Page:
PARIS — Learning can be fun and interactive and museums don’t have to be serious and stuffy – which is the mantra recently adopted by McLaughlin Garden and Homestead’s Board of Directors.
To coincide with this new vision, the Curtis House on Main Street in Paris – which has sat quiet and vacant for several years – will soon see a flurry of activity as the beginning stages of the organization’s master plan gets underway.
The nonprofit’s Executive Director Donna Anderson said over the winter, the board of directors and staff worked on details of the master plan to integrate the two sites that sit side by side on roughly 6 acres of the town’s main drag.
“Every single inch of that space is going to be important to us,” she said.
They also simplified the organization’s mission.
“The board has embraced a new level of fun. … Museums tend to … take themselves really seriously, which is understandable. … History is another thing you can take way too seriously,” Anderson said from inside the historic homestead of the late Bernard McLaughlin recently.
“I think what we have come to understand is the power of fun and learning. People want to have something that makes them feel like their day or their time … kind of feeds the soul.”
The idea is to preserve and develop the site into one location, but also further engage the community along the way and in the future.
Next door, the Curtis House – which was purchased by the nonprofit in 2013 – is slated to become an education center. And Anderson believes this site is the perfect fit as the front of the building – the cape – was built in 1815 as a school house on Elm Hill. It was moved down to Main Street as a residence in 1840, she said.
“In 1815, the whole public school experience was just finding its feet,” Anderson said. “The idea that there’s a dedicated school house so early for students is quite fun.”
As the directors and Anderson hammered out details to the master plan, the ell of the Curtis House flooded in early March because of frozen pipes, which turned out to be a blessing in disguise. Anderson said the ell “was essentially a wood shed … that was never built to be permanent.” It was converted into a kitchen, bathroom and later a real estate office during the 1960s.
“In a way the flood was fortunate because we did get a chance to look at the history of the ell and problems,” she said.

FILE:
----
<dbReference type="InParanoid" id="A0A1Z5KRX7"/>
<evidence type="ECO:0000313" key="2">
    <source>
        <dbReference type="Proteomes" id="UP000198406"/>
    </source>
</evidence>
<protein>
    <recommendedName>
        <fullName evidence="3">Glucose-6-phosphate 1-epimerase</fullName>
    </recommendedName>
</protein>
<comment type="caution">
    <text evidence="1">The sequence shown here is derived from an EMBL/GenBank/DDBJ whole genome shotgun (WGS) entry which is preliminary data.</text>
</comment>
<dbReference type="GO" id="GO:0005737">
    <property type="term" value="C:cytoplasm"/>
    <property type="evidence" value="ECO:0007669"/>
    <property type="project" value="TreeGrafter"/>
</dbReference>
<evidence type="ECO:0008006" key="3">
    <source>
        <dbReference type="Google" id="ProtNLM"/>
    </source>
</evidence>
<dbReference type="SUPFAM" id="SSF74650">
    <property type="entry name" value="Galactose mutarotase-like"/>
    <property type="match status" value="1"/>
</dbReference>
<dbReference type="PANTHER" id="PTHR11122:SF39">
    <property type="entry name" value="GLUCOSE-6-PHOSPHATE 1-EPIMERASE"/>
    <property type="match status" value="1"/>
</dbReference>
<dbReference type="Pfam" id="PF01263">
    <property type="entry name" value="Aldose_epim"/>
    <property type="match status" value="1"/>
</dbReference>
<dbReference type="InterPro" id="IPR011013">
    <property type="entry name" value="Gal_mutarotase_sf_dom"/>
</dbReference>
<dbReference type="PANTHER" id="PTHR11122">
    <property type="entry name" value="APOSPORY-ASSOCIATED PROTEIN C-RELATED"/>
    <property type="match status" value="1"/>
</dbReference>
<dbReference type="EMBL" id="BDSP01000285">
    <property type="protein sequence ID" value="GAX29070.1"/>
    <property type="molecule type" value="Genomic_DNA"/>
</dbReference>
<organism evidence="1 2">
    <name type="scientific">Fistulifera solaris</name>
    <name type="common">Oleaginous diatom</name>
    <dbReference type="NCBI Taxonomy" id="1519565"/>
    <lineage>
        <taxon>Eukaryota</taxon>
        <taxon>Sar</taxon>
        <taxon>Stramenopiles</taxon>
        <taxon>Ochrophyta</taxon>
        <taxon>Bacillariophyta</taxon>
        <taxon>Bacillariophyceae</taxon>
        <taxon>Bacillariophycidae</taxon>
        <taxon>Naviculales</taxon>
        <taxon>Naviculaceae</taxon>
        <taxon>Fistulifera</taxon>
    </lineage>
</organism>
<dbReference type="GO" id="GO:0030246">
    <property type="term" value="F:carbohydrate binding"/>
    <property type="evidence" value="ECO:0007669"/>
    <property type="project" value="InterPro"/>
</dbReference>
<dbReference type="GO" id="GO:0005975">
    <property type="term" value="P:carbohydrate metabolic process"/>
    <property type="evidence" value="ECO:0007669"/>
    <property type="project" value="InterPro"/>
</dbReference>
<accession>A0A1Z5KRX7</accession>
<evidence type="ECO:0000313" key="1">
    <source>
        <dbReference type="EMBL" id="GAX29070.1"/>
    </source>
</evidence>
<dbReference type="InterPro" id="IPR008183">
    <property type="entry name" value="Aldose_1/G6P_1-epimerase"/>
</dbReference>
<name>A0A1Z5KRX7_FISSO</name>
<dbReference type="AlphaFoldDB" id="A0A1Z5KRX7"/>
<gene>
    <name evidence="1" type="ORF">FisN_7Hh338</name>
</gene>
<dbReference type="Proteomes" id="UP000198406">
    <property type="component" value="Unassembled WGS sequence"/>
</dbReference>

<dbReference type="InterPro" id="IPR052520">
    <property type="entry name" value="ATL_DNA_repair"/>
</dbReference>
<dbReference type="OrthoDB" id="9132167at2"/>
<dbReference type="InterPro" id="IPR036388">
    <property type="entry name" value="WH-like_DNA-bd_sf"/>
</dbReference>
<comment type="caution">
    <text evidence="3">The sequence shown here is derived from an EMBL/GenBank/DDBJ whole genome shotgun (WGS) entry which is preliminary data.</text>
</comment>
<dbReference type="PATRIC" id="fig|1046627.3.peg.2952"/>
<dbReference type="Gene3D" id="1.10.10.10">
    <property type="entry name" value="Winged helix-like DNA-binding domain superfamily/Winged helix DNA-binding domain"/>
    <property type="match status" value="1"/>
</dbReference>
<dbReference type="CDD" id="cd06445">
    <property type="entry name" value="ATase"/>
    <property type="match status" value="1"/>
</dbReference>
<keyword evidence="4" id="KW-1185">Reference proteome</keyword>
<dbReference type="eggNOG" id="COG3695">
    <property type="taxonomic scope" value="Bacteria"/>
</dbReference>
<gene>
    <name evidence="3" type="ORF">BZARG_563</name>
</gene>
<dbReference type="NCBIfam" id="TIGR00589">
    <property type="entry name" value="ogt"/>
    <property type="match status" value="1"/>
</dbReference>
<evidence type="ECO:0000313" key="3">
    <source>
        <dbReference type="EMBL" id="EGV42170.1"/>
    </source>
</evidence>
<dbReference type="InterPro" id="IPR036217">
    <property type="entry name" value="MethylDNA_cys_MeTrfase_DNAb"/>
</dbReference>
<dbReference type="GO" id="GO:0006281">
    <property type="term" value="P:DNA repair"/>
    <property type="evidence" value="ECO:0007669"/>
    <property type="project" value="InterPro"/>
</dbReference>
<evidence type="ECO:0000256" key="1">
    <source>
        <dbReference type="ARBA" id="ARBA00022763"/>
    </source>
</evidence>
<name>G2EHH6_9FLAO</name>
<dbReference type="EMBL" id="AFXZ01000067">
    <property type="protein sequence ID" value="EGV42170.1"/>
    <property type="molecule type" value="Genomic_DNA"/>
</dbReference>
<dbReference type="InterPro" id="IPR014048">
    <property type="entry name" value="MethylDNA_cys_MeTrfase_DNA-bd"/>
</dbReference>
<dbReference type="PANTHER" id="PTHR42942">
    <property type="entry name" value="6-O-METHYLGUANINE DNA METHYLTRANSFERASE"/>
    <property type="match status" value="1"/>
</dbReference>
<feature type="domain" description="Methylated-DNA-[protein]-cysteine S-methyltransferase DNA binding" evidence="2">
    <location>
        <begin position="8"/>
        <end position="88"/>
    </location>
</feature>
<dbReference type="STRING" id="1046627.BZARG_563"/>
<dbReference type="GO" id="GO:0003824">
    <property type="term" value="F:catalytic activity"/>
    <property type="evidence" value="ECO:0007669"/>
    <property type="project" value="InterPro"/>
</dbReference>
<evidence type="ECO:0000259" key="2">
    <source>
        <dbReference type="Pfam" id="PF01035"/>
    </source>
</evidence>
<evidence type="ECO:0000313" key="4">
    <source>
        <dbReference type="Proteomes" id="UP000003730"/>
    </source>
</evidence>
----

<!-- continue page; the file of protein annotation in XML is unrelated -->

Architects have determined there is no historical significance to the structure and from an insurance point of view, there’s too much damage to fix it. Anderson expects demolition of the ell to get going within the next month or so.
“There is nothing like demolition to get people’s attention,” she said. “When people see demolition, they see destruction but really it’s the first part of the creative process.”
Anderson is waiting to hearing from the architects on what it will take to preserve the rest of the house and the barn, where they found a surprise – large, late 18th century timber posts, which do have historical significance.
“What we have to do is to stabilize the cape and stabilize the barn,” she added. “The barn timbers become something really special for us.”
Part of the master plan that’s slated for implementation this season include expanding the pumpkin patch behind the Curtis House, which provides some of the gourds for carving during the garden’s annual Jack O’Lantern Spectacular.
Directors, staff and volunteers plan “to experiment with a few fun children’s activities,” which includes storybook garden experiences where children can walk through the landscape that has been integrated with children’s literature.
“We’re going to be balancing preservation with activity,” Anderson said. “The spirit of Bernard is going to be expanded to incorporate these new creative ideas and there are no end to these creative ideas. And some of them actually could relate to not just horticulture, but history and the environment.”
Other components of the master plan include erecting a historic greenhouse that is open year-round, creating a larger meeting space at the Curtis House and eventually opening a small cafe on the site.
“[This] would allow people to stay here for a while but really not compete with the other businesses. We want to be the place that adds to the vitality of the community without diminishing anyone else’s business,” Anderson said about the future cafe.
The goal of the nonprofit isn’t to just preserve physical items and historical sites, but oral history as well. To help with that, the organization was awarded a $3,500 grant from the Maine Humanities Council.
Anderson said she’s reaching out to Oxford Hills Comprehensive High School to offer summer internships at the garden to train people on how to record oral history. First on the docket is interviewing people who had direct experiences with Bernard, who died at age 98 in 1995, according to the garden’s website.
Other topics to be explored include the site and how it relates to others in the community, women in rural Maine, children who grew up in McLaughlin’s house before he turned it into a public garden, how people cope during economic down times and many more.
Anderson wants to develop new exhibits, both physical and digital, which includes updating the website. She also hopes in the future the site can be home to visiting exhibits that could be shared with area historical societies.
Let it begin
Opening day for the 2016 season is Friday, May 6. This is National Public Gardens Day and it kicks off the garden’s Wildflower Festival. There will be a wildflower presentation, scavenger hunt, chores and Chewonki will bring its bugmobile with various specimens and explain how bugs pollinate.
For more information, visit www.mclaughlingarden.org/home.html, call 743-8820 or stop by the garden at 97 Main St., Paris.